Arteaga v State of New York, 72 NY2d 212). However, Claimant's allegations are that the hearing was not conducted in accordance with applicable rules and regulations. If Defendant did violate its own rules and regulations in conducting the hearing, or otherwise acted outside the sphere of privileged actions, this immunity is lost (Arteaga v State of New York, supra; Holloway v State of New York, 285 AD2d 765; cf. Gittens v State of New York, 132 Misc 2d 399 [NY Ct Cl 1986]).
Claimant received his disciplinary sentence as a result of writing a letter containing threats to Captain Malenski. Captain Malenski was the individual who ordered Sergeant Hecht to investigate the incident. Defendant does not dispute that it was also Captain Malenski who presided over Claimant's disciplinary hearing. 7 NYCRR § 254.1, which governs such disciplinary hearings, provides as follows:
"The following persons shall not be appointed to conduct the proceeding: a person who actually witnessed the incident; a person who was directly involved in the incident; the review officer who reviewed the misbehavior report, or a person who has investigated the incident."
I find that it was inappropriate for Captain Malenski, the recipient of the letter and the person who initiated the investigation, to preside over Claimant's disciplinary hearing. As such, Defendant's
Arteaga immunity was lost and Claimant's confinement was illegal. Accordingly, I find that Claimant was improperly confined to SHU for a period of 84 days. I award Claimant the amount of $1,260.00, representing $15.00 for each day that he was improperly confined.
I also find that Claimant has adequately demonstrated that he had a legitimate medical restriction requiring that he be permanently assigned to a lower bunk. Defendant argues that this cause of action lacks merit because medical staff at Lakeview evaluated Claimant's back and determined that such an assignment was not necessary. I note, however, that this evaluation was in response to Claimant's grievance concerning his bunk assignment and not a step that was taken prior to violating the restriction and giving Claimant an upper-bunk assignment.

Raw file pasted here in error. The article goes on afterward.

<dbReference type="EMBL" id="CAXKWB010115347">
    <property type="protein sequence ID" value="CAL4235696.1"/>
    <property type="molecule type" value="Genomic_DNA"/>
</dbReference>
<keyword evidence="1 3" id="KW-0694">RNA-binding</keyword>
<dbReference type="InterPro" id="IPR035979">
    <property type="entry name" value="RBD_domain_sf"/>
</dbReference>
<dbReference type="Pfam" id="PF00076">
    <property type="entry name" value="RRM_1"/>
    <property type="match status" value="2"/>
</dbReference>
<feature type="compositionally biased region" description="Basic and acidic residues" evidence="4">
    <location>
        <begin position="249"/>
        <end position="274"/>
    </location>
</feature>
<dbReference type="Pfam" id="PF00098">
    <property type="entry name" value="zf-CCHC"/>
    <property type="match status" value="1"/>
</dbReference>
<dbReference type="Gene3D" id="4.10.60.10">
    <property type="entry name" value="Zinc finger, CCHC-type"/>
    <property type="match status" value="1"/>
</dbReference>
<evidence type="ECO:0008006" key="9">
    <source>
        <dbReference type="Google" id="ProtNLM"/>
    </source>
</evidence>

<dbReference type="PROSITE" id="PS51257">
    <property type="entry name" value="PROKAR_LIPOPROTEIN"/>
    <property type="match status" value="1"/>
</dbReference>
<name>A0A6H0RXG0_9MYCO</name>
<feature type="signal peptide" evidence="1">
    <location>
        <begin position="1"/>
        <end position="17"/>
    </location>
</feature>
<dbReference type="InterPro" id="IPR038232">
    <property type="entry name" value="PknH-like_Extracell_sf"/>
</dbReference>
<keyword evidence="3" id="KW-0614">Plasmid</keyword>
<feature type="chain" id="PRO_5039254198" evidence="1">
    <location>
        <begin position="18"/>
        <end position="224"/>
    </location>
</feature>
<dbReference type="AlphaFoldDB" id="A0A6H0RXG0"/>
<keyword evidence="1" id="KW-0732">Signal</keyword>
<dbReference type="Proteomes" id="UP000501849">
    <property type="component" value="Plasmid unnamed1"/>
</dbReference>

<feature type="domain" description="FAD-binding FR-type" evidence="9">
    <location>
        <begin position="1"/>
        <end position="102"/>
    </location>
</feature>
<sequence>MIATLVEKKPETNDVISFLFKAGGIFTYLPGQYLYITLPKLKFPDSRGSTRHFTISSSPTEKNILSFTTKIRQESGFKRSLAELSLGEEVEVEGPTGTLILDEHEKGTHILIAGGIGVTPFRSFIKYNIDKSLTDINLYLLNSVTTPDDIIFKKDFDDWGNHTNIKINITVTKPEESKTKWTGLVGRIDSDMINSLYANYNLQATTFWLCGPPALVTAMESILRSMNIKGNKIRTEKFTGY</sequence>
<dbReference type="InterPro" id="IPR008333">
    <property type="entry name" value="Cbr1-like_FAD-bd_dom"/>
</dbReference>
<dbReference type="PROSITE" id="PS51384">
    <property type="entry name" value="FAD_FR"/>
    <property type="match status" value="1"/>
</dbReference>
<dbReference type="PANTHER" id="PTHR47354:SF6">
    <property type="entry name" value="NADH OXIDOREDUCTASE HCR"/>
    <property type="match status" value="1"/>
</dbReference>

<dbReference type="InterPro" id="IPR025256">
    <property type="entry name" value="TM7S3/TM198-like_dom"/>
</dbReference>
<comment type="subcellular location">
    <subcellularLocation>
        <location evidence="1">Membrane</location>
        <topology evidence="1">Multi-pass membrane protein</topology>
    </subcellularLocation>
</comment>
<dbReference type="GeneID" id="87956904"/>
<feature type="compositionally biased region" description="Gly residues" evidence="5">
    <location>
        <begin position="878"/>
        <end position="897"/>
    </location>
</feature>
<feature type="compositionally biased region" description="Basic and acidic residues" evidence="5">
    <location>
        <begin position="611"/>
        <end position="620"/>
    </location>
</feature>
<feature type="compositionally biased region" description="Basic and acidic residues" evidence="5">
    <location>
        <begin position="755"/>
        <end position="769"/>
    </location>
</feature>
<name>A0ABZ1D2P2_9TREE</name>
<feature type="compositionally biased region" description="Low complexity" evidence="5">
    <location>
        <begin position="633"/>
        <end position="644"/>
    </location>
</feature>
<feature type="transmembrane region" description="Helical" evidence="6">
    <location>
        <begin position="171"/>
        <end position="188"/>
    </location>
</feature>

Apart from his uncontradicted testimony regarding the pain and discomfort that getting in and out of the upper bunk caused him, Claimant was unable to demonstrate any actual independent injury to his back caused by being assigned to an upper bunk. Accordingly, I award Claimant the amount of $1,500.00 for the pain and suffering he endured during the period he was assigned the upper bunk.
Claimant's final cause of action relates to his being confined with an inmate that was a known enemy and whom Claimant alleges exposed him to tuberculosis. Claimant candidly admitted that he had been informed that his cellmate was not contagious. Claimant also indicated that he did not contract tuberculosis. He further admitted that his concerns about his cell assignment were voiced after his initial fight with his cellmate and that he suffered no physical injuries as a result. Claimant also presented no competent evidence that he suffered any emotional or psychological injuries (
Alcalay v Town of N. Hempstead, 262 AD2d 258; Young v New York City Tr. Auth., 143 AD2d 656). For this reason, I find no merit in this cause of action and dismiss it.
Accordingly, I award Claimant $1,260.00 on his illegal confinement cause of action and $1,500.00 on his medical neglect cause of action. Claimant's total award is $2,760.00.[1]
To the extent that Claimant has paid a filing fee, it may be recovered pursuant to Court of Claims Act §11-a(2). Any and all motions on which the Court may have previously reserved decision are hereby denied.

March 29, 2005
Rochester, New York

Judge of the Court of Claims

[1]The amount claimed has been amended to conform to the proof.